Estimates from the Ministry of Commerce suggest that the EU remained the largest export market by value for Cambodia in 2015, receiving shipments worth $2.32bn. The United States was a close second with $2.07bn, whilst the Asia-Pacific region received $1.1bn and a far smaller figure of $15m being sold to Africa.
Compared to 2014, the total value of exports to the EU is largely unchanged. Exports to the USA increased from around $1.7bn (figure provided by Phnom Penh Post, real figure may be larger).
Total tax collection for 2015 was around $1.3bn, representing a 25% increase on 2014 as the Royal Government seek to ensure better awareness of and compliance with taxation laws. Improved collection will partly finance a projected 12% increase in government expenditure in 2016 ($4.3bn).
The General Department of Taxation expects to collect $1.5bn in 2016, in part through the abolition of the estimated regime which saw some companies paying significantly less taxes than they would have in the real regime.
The department has also started implemented a ‘name and shame’ strategy of publishing the names of non-compliant companies in local media.
The $540m Stung Tatai hydropower plant in Koh Kong, built by China National Heavy Machinery Corporation, was officially opened on 23rd December. At the opening ceremony, Prime Minister Hun Sen stressed the importance of the state being able to produce and distribute affordable electricity to meet domestic consumption demands. The dam contributes to ongoing efforts to reduce Cambodia’s reliance on imported fuels, which in 2014 represented almost 40% of the Kingdom’s total energy supply.
Domestic tourism in Cambodia increased significantly in 2015. The traditional tourist hotspot of Siem Reap received 10% less foreign visitors due to external factors but saw a 9% increase in visits by Cambodians to 2.7 million. Likewise, the coastal province of Kep saw a 30% increase in all visitors, many of whom were Cambodian.
Luu Meng, president of the Cambodia Hotel Association, commented that the total number of hotel rooms in the country will continue to increase to match rising demand from tourists, and tourism-related construction activity could increase three-fold by 2018.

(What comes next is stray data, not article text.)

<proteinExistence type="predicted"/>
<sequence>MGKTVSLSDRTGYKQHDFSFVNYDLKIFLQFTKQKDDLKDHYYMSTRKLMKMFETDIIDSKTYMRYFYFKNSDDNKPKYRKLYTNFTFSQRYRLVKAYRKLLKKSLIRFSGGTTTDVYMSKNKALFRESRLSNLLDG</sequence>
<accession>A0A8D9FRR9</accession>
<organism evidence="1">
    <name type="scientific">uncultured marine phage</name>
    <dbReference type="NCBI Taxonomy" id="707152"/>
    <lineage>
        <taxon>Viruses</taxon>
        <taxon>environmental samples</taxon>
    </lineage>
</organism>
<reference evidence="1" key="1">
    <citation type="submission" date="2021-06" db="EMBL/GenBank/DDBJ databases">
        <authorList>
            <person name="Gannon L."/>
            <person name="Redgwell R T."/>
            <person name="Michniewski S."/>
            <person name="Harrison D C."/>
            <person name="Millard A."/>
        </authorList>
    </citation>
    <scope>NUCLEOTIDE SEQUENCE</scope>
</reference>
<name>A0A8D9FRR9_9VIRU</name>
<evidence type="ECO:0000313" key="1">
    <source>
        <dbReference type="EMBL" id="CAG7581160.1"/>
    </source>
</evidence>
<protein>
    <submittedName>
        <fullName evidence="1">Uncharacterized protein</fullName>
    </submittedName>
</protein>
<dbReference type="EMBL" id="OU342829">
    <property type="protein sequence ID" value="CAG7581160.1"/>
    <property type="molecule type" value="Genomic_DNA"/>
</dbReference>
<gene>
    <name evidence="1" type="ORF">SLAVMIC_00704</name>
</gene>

A report by the National Bank of Cambodia suggests that Cambodia’s GDP grew 6.9% in 2015 and can be expected to grow by 7% in 2016. The report cites garments exports, low oil prices and growing domestic demand as major growth factors, whilst US dollar appreciation, increasing labor costs and slowdowns in China and the EU were the major challenges. There is also concern that the Kingdom could see capital outflows to Myanmar and to Vietnam, the latter of which has recently signed a trade agreement with the EU and is part of the proposed Trans Pacific Partnership (TPP).
Upon inauguration of the ASEAN Economic Community on 1st January, Phnom Penh Post published a Q+A session with Thomas Hugger, CEO of regional investment firm Asian Frontier Capital.
Mr. Hugger suggested that Cambodia will not see a huge increase in foreign investment due to relatively poor infrastructure making the Kingdom less competitive than competing destinations such as Indonesia and Vietnam. However, visa-free travel within ASEAN plus China, Japan and South Korea will benefit the Cambodian tourism sector. Reduction in intra-regional tariffs could see increased demand for Cambodian agricultural products within ASEAN, whilst participation in regional production value chains is a realistic possibility for the future.
On 1st January the Kingdom’s new Traffic Law came into effect, with almost 3,000 fines issued for minor offences such as not wearing a helmet or lacking registration documents. Whilst ticketing officers can now officially keep 70% of fines, they are not permitted to collect cash on the spot. Instead, tickets are issued and fines must be paid at designated offices. In Phnom Penh a noticeably higher proportion of motorcycle drivers were wearing helmets so as to avoid being stopped by traffic police.